Melody studied Decision Sciences at the London School of Economics where she taught decision theories and practices to undergraudates and master students.
Melody's research focuses on applying decision analysis methodologies to medicine. This includes finding ways to improve clinical decison making where uncertainties abound, generating evidence when it is scarce, handling data when they are heterogeneous, performing cost-benefit/risk-benefit analyses that takes into account perspectives of multiple stake holders. She is currently working on developing effective and efficient methods for the assessment of health technologies.
Since 2014, Melody has been collaborating with a large and dynamic group of clinicians, scientists and industry partners as part of the NIHR-London In Vitro Diagnostics Co-operative (formerly NIHR Diagnostic Evidence Cooperative). The aim of methodology research is to develop efficient ways of evidence generation that could quicken the porcess from "bench-to-bedside", converting exciting new ideas into tangible benefits to patients and soceity.
Uncertainties are abundant in mediine. Melody's first project at Imperial examined safety of using various bedside methods for siting nasogastric feeding tubes. We found that even chest x-rays, the current gold-standard, can be misinterpreted. We used Bayesian networks to synthesise evidence retrieved from the literature and analyse the dynamics between test results and feeding safety. Using the existing test method (pH paper), under the current cutoff (5.5), will not be able to achieve the goal of making feeding incident a 'never event'. Better technology and better approach are needed. We won an Innovate UK grant to collaborate with a Scottish SME Ingenza and are developing new generation of pH tests. We are currently running a multi-centred trial, supported by NIHR Clinical Research Network.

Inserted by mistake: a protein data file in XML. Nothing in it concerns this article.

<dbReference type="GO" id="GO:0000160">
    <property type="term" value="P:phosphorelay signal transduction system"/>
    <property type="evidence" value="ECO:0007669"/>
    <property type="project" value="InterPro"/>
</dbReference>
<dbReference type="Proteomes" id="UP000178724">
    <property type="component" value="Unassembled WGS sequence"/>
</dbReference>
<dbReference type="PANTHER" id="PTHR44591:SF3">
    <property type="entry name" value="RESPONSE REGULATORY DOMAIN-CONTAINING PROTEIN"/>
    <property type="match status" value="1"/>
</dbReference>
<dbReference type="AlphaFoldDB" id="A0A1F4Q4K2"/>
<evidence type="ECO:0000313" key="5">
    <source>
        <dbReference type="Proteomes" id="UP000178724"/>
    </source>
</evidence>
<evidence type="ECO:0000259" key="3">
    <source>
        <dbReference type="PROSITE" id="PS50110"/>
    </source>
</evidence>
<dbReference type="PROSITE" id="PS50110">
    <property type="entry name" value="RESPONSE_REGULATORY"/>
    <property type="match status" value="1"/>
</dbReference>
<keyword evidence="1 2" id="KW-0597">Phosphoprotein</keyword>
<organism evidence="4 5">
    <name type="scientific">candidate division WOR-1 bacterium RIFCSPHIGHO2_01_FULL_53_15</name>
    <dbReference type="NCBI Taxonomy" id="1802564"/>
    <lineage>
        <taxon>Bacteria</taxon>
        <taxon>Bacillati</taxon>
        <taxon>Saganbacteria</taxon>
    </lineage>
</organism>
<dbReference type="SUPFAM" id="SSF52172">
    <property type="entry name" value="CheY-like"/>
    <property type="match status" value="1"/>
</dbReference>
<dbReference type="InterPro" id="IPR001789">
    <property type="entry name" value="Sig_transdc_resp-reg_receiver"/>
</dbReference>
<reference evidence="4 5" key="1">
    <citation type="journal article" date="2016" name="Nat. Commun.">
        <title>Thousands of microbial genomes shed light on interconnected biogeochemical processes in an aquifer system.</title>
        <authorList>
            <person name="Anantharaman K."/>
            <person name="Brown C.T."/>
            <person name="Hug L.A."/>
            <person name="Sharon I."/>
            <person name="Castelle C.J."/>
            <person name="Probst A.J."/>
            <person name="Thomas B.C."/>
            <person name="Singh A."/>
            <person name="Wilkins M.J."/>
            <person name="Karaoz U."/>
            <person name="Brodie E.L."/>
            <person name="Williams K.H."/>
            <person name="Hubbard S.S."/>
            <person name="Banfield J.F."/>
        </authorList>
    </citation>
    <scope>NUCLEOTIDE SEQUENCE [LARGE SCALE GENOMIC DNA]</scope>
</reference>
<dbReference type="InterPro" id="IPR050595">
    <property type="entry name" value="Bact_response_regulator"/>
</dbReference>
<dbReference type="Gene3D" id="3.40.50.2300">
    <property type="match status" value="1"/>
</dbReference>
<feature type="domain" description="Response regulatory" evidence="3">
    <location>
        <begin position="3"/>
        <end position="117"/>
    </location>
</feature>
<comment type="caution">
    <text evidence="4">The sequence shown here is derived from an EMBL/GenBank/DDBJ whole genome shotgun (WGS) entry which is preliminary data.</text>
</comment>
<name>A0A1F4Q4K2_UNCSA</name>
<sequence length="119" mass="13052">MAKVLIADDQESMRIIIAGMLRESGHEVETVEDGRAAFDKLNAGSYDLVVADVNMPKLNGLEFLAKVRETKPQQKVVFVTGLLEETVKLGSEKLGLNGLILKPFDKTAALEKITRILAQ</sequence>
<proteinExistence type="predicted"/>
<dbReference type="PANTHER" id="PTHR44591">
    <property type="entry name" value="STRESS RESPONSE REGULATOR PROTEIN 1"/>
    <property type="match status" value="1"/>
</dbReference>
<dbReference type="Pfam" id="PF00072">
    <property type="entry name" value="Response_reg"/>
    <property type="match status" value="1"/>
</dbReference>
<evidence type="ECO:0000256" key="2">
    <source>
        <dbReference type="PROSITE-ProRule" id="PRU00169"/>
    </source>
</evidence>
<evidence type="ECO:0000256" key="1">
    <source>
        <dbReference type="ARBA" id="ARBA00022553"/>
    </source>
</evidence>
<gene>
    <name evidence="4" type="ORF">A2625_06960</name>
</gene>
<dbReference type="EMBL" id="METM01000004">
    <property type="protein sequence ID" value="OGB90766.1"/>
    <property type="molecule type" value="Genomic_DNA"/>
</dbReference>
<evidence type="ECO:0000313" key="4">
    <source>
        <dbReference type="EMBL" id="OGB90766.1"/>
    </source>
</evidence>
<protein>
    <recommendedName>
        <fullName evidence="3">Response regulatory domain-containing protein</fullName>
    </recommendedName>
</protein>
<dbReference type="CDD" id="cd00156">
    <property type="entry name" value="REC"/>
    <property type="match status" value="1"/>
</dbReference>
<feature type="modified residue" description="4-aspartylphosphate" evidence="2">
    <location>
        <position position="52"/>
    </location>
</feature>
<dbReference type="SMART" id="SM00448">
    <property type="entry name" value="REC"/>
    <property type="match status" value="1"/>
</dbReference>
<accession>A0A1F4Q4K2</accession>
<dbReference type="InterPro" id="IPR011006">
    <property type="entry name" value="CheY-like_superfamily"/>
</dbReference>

Previously, Melody has been carrying out educational research within the National Training Programme (http://www.lapco.nhs.uk/), funded by the Department of Health. Lapco trained 144 consultant colorectal surgeons in 11 national training centres. The education team developed tailor-made assessment forms and methods based on clinical outcomes and operative videos collected directly from the trainees, lending insights into the process and assessment of skill acquisition at the post-graduate level.
Lapco also provided a fertile ground for conducting research into surgical quality. One well-known factor is surgeon caseload. In an analysis of HES data we found that 30-day mortality from gastrectomy, oesophagectomy and pancreatectomy continued to improve as more cases were being carried out. That is, performances were yet to plateau. This lends support to the notion of continued practice at the specialists level.
et al., Surgical versus general practitioner assessment: diagnostic accuracy in two-week wait colorectal cancer referrals (poster), Association of Surgeons of Great Britain and Ireland (ASGBI), Bournemouth, UK, 11-13 May 2011
et al., Hospital volume and survival in oesophagectomy and gastrectomy for cancer: a population-based cohort study (oral presentation), Association of Surgeons of Great Britain and Ireland (ASGBI), Bournemouth, UK, 12 May 2011